It has been called the scariest movie of all time, certainly the most frightening of its era. This notorious battle between good and evil was nominated for eight Oscars when it was originally released in 1973. The Exorcist, directed by William Friedkin and adapted by novelist William Peter Blatty, is based on the latters bestseller about the last-known Catholic-sanctioned exorcism in the United States. The little girl Regan, played by fourteen-year-old  Linda Blair, is suddenly prone to fits and bizarre behavior. Regan proves quite a handful for her actress-mother, Chris MacNeil (Ellen Burstyn). When Regan gets completely out of hand, Chris calls in young priest Father Karras (Jason Miller), who becomes convinced that the girl is possessed by the Devil, and that they must call in an exorcist: Father Merrin (Max von Sydow). His adversary proves to be tougher than your average demon, and both the priests and Regan suffer numerous horrors during their tribulations. The films special effects still hold up well today: pea soup never looked so good. Not for a momentnot when Regan is possessed by the darkest of spirits, not when the bed is banging up and down and the furniture is flying and the vomit is welling outare we less than convinced of her demonic possession. Partially an exploration (and exploitation) of religious faith, The Exorcists timeless ability to terrify relies on its strong performances.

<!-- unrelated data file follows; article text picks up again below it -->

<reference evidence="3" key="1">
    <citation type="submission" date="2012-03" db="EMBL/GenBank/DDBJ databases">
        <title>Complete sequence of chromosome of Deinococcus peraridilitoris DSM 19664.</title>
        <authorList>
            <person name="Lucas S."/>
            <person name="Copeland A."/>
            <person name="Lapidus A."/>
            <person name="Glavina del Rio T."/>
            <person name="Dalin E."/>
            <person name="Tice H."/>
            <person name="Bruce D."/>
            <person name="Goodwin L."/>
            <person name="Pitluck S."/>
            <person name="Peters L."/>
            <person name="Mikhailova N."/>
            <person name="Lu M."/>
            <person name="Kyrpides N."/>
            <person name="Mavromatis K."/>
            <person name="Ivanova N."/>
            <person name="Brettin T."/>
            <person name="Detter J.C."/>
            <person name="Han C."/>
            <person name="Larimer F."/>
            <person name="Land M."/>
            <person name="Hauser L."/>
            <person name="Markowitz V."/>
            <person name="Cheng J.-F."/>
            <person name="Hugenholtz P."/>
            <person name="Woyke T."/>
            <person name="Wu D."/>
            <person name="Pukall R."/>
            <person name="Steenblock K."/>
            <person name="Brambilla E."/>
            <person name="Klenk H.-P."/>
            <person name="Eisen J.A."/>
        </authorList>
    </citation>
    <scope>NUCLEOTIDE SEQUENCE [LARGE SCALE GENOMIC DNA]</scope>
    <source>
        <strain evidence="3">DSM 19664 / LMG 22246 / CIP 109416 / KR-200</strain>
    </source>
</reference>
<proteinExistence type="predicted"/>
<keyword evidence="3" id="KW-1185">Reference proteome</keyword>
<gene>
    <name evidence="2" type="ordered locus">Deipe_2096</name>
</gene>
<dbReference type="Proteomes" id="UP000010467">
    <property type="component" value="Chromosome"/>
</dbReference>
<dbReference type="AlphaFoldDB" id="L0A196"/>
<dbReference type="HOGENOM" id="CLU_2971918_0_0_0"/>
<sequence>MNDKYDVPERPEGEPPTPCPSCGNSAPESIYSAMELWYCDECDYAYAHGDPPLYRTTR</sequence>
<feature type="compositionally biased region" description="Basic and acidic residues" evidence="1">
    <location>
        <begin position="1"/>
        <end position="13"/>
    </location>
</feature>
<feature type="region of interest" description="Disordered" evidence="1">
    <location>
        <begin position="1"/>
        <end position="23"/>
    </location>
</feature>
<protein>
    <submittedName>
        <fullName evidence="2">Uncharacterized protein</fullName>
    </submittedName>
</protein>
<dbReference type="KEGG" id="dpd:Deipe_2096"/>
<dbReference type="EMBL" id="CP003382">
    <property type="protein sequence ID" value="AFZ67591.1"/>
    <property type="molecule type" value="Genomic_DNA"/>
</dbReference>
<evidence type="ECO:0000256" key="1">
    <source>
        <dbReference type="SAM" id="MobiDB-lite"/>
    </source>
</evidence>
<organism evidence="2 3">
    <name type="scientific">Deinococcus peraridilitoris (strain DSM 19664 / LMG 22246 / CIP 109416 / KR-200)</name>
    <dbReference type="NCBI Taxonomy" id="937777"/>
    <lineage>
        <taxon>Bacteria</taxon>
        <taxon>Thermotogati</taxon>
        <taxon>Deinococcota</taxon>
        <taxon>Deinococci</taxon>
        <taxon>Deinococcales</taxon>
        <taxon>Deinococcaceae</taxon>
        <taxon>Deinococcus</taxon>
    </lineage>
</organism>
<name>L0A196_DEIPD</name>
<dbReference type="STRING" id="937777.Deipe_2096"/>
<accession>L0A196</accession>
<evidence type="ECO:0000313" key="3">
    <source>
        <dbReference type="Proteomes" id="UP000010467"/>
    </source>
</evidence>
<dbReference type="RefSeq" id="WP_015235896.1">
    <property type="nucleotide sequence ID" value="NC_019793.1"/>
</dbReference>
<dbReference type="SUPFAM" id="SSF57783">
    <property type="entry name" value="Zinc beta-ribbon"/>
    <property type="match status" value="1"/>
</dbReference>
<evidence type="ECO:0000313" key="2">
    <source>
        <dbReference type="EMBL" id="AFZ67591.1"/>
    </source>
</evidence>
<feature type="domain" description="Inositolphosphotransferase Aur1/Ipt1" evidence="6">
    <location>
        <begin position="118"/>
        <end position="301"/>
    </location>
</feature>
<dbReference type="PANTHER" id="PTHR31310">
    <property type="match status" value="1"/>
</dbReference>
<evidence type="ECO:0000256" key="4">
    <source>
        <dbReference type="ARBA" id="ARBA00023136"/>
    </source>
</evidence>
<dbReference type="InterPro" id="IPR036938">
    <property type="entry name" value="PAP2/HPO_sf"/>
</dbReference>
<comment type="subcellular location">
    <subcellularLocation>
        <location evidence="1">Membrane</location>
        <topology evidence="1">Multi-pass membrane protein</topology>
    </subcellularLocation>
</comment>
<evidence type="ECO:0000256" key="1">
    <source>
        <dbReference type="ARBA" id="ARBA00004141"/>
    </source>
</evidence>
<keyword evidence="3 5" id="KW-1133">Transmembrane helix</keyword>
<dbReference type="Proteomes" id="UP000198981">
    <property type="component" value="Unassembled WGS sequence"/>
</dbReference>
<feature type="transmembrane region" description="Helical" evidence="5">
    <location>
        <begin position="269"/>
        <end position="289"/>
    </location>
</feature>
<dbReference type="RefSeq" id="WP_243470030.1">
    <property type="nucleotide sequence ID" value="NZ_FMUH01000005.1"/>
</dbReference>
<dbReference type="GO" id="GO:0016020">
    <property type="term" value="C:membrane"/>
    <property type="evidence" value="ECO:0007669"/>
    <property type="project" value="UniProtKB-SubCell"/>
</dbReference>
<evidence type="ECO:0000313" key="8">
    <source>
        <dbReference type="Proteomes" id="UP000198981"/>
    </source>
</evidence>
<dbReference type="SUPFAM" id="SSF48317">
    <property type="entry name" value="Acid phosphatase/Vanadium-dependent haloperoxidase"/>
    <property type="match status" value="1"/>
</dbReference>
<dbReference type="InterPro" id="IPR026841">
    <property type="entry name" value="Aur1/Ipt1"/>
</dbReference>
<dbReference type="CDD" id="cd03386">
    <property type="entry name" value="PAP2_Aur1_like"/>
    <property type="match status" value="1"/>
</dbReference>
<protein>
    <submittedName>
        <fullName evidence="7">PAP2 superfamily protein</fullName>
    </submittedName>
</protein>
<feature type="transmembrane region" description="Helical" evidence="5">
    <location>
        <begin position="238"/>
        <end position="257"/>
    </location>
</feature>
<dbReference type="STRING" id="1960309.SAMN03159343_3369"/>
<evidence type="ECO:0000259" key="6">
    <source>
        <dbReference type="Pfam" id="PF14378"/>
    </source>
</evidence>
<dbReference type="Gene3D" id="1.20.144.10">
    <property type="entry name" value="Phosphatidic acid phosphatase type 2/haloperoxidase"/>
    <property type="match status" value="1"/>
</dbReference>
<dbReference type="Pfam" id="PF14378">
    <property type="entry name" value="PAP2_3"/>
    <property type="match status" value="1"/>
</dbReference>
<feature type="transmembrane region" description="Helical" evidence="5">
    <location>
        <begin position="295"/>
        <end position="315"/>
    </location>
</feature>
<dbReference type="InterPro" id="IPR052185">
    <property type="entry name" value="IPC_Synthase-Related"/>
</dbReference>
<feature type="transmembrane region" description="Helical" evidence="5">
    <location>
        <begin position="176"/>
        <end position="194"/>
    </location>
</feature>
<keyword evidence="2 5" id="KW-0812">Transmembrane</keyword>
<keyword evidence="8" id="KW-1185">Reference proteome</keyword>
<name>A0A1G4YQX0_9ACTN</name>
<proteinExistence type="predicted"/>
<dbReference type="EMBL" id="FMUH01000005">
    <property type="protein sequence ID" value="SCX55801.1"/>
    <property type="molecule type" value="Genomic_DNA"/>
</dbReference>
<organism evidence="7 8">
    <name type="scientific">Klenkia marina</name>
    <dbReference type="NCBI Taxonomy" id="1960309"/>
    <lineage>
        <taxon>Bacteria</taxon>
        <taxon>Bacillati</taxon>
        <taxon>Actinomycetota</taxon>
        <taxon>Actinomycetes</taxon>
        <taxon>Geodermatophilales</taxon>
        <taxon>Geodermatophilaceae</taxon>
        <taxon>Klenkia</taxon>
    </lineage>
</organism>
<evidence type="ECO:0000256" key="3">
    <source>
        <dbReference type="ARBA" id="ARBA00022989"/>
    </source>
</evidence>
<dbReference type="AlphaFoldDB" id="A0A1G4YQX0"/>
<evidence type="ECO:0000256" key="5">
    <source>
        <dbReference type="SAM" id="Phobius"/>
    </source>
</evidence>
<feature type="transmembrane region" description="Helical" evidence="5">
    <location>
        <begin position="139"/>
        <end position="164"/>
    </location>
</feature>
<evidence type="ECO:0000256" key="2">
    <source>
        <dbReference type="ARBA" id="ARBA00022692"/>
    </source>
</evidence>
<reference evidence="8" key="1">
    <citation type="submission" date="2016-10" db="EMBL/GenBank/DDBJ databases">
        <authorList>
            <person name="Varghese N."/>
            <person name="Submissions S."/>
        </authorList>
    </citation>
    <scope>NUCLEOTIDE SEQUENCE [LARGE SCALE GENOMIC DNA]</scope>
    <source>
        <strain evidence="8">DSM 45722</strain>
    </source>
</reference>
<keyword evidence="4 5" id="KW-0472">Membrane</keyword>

Suspiria is considered by many to be the best work ever by Dario Argento and one of the greatest horror films of all time. The film follows American ballet student Suzy Banyon (Jessica Harper), who transfers to a prestigious dance academy in Germany only to discover that it is controlled by a coven of witches. Argentos many film trademarks are all displayed in Suspiria, such as closeups of the eyes, the use of imaginative shadows through lighting, daring use of color, choice of camera angels. The intense violent nature of the murders of beautiful women create a sinister and surreal shroud of dread and angst. The secret purpose of the school and everyone employed there develops slowly before building to a climax of intensity and sheer horror. Suspiria also includes one of the most memorable soundtracks of all time. Goblin, who would score numerous other films for Argento, provide a haunting score, one that uses strange human vocals, the sounds of whispers and gasps to complement the music. It’s an artistic choice that lends itself well to the film. Suspirias visual and stylistic flair, use of vibrant colors and lavish settings are a relentless attack on the senses, and I do mean that as a compliment.